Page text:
As for the leads? Well... Monaghan's sweet-natured cutie role is certainly necessary to get you as invested as Gyllenhaal in the fate of the passengers, but it doesn't give her a whole lot to do other than smile and occasionally scrunch up her brow in confusion. And good ole Jake, bless his heart, just doesn't have the over-the-top personality of a Willis or a Cage to really ever become a full-blown Everyman action hero, but in a role like this which is lighter on action and heavier on emoting, he's entirely adequate.

There's one other thing that makes Source Code slightly more than the sum of its parts, and that's its metaphysical underpinnings. Speaking as someone with a great love for pop culture bastardizations of quantum physics, this movie handles the whole 'multiple universes' concept as well as any big Hollywood production I've ever seen. Every time Gyllenhaal goes 'back' to those eight minutes, his choices create a new universe branching out from the old one. Since they all end in the train blowing up anyway (thus collapsing the wave, if you're following this and your eyes didn't glaze over a couple of sentences ago) Wright dismisses any of Gyllenhaal's concerns as nonsense. There's only one 'real' universe, and it's the one Wright is standing in. But as Gyllenhaal keeps pushing the envelope on what he can get done and get away with in those eight minutes, he becomes more and more certain that these universes aren't just shadows of probability, and are just as real as the world he's being sent from. The payoff on it all is really quite well done, even if it does raise some curious moral questions.

In short, Source Code is a fairly well-shot (one unfortunate CGI shot aside), reasonably clever movie with a couple of really good performances. Just so long as you aren't expecting to have your mind blown, it's worth checking out.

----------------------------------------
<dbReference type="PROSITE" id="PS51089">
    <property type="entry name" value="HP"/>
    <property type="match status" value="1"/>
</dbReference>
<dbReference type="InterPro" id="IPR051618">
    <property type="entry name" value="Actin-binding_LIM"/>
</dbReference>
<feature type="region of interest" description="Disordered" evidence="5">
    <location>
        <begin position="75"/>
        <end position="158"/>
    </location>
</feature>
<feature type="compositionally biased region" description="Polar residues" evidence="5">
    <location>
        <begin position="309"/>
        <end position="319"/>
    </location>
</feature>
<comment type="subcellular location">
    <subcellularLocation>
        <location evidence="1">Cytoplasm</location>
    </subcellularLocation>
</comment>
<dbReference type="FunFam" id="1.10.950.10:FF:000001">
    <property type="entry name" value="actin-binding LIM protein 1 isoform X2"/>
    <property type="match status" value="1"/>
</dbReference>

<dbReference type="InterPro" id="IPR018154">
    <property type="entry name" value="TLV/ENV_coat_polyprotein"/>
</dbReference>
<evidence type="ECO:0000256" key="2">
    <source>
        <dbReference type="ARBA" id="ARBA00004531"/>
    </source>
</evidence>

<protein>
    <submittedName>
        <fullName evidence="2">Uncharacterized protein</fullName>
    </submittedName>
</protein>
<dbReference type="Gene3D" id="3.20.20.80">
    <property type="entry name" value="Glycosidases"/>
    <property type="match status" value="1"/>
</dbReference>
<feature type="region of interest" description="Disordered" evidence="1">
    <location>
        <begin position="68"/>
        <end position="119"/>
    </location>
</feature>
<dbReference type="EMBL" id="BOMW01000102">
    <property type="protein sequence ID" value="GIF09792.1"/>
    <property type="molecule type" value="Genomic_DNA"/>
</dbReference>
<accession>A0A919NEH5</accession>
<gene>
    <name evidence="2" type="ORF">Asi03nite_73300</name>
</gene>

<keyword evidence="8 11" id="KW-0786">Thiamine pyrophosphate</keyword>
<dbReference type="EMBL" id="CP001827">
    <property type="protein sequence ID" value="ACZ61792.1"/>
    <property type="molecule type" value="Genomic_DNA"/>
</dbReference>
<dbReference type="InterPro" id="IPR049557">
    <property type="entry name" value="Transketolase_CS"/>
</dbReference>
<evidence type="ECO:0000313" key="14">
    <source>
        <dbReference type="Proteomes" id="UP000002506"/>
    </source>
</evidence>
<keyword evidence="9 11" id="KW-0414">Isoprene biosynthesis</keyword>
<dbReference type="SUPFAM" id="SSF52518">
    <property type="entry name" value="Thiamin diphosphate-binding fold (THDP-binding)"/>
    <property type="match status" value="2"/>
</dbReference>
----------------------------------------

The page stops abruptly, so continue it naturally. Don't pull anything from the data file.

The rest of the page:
Anton Sirius 
Twitter: @AntonSirius
Readers Talkback
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  • March 6, 2011, 2:29 p.m. CST

    Remember Seven Days

    by Grammaton Cleric Binks

    This is the 8-minute version.

  • March 6, 2011, 2:36 p.m. CST

    Sounds like DEJA VU

    by HopkinsBalls

    The movie, that is... Which I liked. so also looking forward to this.

  • March 6, 2011, 2:39 p.m. CST

    How about a SPOILER warning? Too hard?

    by Darth Valinorean

    Seriously... if the opening is that good, why spoil it? Or at least have the courtesy to put a spoiler warning on it

  • March 6, 2011, 2:40 p.m. CST

    Yeah, that's about what I expected

    by IndustryKiller!

    It looks just too bogged down in formula to be truly interesting. Also, why is Gyllenhaal insisting to us that he's genre movie guy? He isn't, he kinda bad at it. Prince of Persia and the even worse Love and Other Drugs. It's just not his particular aura. Dude, do some great dramas and in some academy awards (or at least Golden Globes), enough with this nonsense.

  • March 6, 2011, 2:49 p.m. CST

    Could never be as good as Moon

    by HelmetBoy

    Duncan Jones looks like an awesome talent but I didn't really like the look of 'Source Code' to be honest. Looked a bit mainstream and action orientated, but I'll probably check it out. I think a lot of sci-fi is having a tough time at the moment in the shadow of the immensely impressive 'Inception'. I hope Mute will live up to expectations. On a side note, has anyone ever read a book called Altered Carbon? THAT would make a great sci-fi film.

  • March 6, 2011, 3:31 p.m. CST

    I have no interest in this!

    by MainMan2001

    Moon was ok. I couldn't even finish it. It was sooooooo painfully serious and flat out boring. I could careless what happened. For a seriously amazing new sci-fi film check out Solaris.

  • March 6, 2011, 3:39 p.m. CST

    looking forward to this

    by georgecauldron

    by the way the new talkback format sucks

  • March 6, 2011, 3:53 p.m. CST

    So Moon is painfully and flat-out boring...

    by Sardonic

    but Solaris? C'mon, really? I mean I like both movies, but that's just a retarded comment.

  • March 6, 2011, 3:55 p.m. CST

    So you're not a Gyllenhaal fan, eh?

    by Drath

    You like spelling his name out, but you couldn't sound more condescending of him if you tried, dude. Geesh, Donnie Darko has had a hard time with critics since...well since Darko I guess. Even when he played Dick Twist (that was his name, right?) in Brokeback he got by with "he's adequate" kind of remarks. Shit, I think the guy brings more to most movies than deserves that kind of damnation with faint praise--unless we're talking about Rendition.